Aetna U.S. Healthcare has offered a bare-bones product it says is a step toward reducing the number of uninsured Americans. But a consumer group says Aetna's Affordable HealthChoices plans would leave patients with huge bills if they needed serious care.
The three products pay $50 for a physician visit and $500 or more a day for the first three days of hospitalization. Depending on the state, individual premiums range from $46 to $91 a month.
"If you purchase one of these plans, don't get sick," says Families USA President Ron Pollack, who worries that small businesses will abandon more expensive group plans for minimal coverage such as Aetna's.
CEO Richard Huber says Aetna is trying to bring at least some level of coverage to the nation's 43 million uninsured. The U.S. Chamber of Commerce and the National Federation of Independent Business applauded Aetna for its private-sector attempt.
Separately, the Health Insurance Association of America has called on federal and state governments to extend a variation on the Children's Health Insurance Program to people with incomes below poverty. For families within 200 percent of poverty, HIAA urges federal vouchers equaling 75 percent of the average premium of the Federal Employee Health Benefit Program, to be used to buy coverage.
Texas Gov. George W. Bush has imposed tougher health plan solvency levels, after HMOs in the state posted enormous losses last year.
The bottom line: Health plans have until 2002 to take whatever steps to break even or risk being put out of business by regulators. Under terms of the new law, medical HMOs must have a minimum net worth of $1.5 million. Previously, HMOs had to keep $1.5 million cash in reserve, but nothing in the law required them to set aside money to cover liabilities, including provider payments. The new solvency requirements were requested by the state insurance department after WellChoice HMO collapsed last December.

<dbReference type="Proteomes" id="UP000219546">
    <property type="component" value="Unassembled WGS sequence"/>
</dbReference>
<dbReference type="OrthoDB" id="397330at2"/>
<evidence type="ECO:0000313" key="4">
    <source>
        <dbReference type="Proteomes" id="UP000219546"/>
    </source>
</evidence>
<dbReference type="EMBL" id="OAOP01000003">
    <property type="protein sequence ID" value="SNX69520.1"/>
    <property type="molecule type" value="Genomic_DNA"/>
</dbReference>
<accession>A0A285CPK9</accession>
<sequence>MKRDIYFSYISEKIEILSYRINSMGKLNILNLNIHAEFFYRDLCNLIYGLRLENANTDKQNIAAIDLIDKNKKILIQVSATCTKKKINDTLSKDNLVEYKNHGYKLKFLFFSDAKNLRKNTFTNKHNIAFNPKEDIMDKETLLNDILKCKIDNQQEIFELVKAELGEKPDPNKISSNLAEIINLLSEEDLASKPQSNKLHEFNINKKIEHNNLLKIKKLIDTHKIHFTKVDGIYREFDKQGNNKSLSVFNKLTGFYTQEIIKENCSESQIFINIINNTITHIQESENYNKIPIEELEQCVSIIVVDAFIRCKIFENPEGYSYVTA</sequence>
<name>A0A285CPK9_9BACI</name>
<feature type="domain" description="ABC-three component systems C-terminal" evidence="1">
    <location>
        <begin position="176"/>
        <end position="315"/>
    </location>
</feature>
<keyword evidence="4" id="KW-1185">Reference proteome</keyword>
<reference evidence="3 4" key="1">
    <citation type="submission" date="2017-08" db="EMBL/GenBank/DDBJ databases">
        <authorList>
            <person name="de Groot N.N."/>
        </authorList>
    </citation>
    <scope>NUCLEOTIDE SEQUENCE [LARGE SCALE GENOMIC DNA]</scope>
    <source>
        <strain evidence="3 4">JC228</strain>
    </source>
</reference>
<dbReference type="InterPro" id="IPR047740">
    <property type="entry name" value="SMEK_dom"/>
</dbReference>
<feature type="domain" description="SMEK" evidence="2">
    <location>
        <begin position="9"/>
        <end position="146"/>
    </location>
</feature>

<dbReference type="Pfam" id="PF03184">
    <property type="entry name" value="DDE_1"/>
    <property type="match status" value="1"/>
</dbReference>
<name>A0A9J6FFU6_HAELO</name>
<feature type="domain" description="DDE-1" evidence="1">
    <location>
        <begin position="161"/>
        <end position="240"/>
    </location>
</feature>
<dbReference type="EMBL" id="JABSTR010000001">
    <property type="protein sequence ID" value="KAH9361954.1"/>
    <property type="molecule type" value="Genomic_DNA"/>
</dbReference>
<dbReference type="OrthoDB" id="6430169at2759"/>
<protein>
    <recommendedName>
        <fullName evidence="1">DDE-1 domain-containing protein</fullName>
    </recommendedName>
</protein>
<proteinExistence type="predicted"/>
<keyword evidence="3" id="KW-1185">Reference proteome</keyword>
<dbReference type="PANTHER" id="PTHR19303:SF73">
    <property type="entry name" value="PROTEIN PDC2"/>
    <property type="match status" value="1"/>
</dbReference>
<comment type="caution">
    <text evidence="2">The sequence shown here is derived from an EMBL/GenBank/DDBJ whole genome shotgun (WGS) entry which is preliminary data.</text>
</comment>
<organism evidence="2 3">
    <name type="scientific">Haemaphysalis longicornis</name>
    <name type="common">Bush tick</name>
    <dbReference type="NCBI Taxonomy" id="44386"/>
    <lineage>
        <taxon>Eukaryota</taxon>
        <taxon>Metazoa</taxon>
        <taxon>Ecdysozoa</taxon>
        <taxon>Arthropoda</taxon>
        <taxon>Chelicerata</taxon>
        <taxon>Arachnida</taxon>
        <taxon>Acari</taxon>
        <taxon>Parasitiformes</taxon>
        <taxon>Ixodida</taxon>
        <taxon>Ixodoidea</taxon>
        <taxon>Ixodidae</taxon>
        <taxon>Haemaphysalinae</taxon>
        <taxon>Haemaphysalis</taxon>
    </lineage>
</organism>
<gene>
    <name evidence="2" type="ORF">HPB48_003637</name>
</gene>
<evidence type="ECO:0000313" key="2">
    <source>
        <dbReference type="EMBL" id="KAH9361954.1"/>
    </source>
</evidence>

Meanwhile, the Texas legislature is working to revive the state's independent review process. The Senate unanimously passed a bill that would restore the process, but make it optional for HMOs. At press time, the bill was expected to pass the House.
A federal judge nixed mandatory external review as part of her ruling in an HMO liability case last year. If an appeals court upholds her ruling, the new bill, if passed, would take effect. But if it is nullified, mandatory HMO participation would resume.
In the perhaps biggest sign yet that premiums are poised to soar, the California Public Employees' Retirement System has granted the health plans it contracts with an average 9.7-percent rate hike for next year. It's the highest increase since CalPERS accepted a 12-percent boost in '92. CalPERS is the nation's second-largest health care purchaser.
Kaiser Permanente, CalPERS's biggest contractor, got an 11.7-percent hike. Kaiser and CalPERS engaged in a public showdown last year, when the HMO asked for a 12-percent boost. It finally settled for 10.75 percent.
The next time Kaiser Permanente comes to CalPERS with its hat in its hand, it may have to be very persuasive. Kaiser's HMO turned a $56 million first-quarter profit — its first quarter in the black in two years. Kaiser's turnaround — it lost $881 million in 1997 and '98 — is due to premium hikes and fewer referrals to non-Kaiser hospitals.
Also on the comeback trail: Oxford Health Plans, which eked out a $3.2 million after-tax, first-quarter profit — its first since 1997. Oxford CEO Norman Payson, M.D., said Oxford would drop a point-of-service plan in New York and drop some Medicare markets next year to boost its yield.
On the for-profit side, Aetna U.S. Healthcare's after-tax quarterly profit was $116 million, up $24 million, while PacifiCare made $74 million, a $33 million gain. United HealthCare cleared $132 million — news no doubt felt in Louisville, where Humana blamed part of its $16 million loss on its failed merger with United.
Last year was ugly for some not-for-profits, including Harris Methodist Health Plan, which lost $99 million. And after announcing that it bled $54 million, Harvard Pilgrim Health Care showed CEO Allan Greenberg and his CFO the door.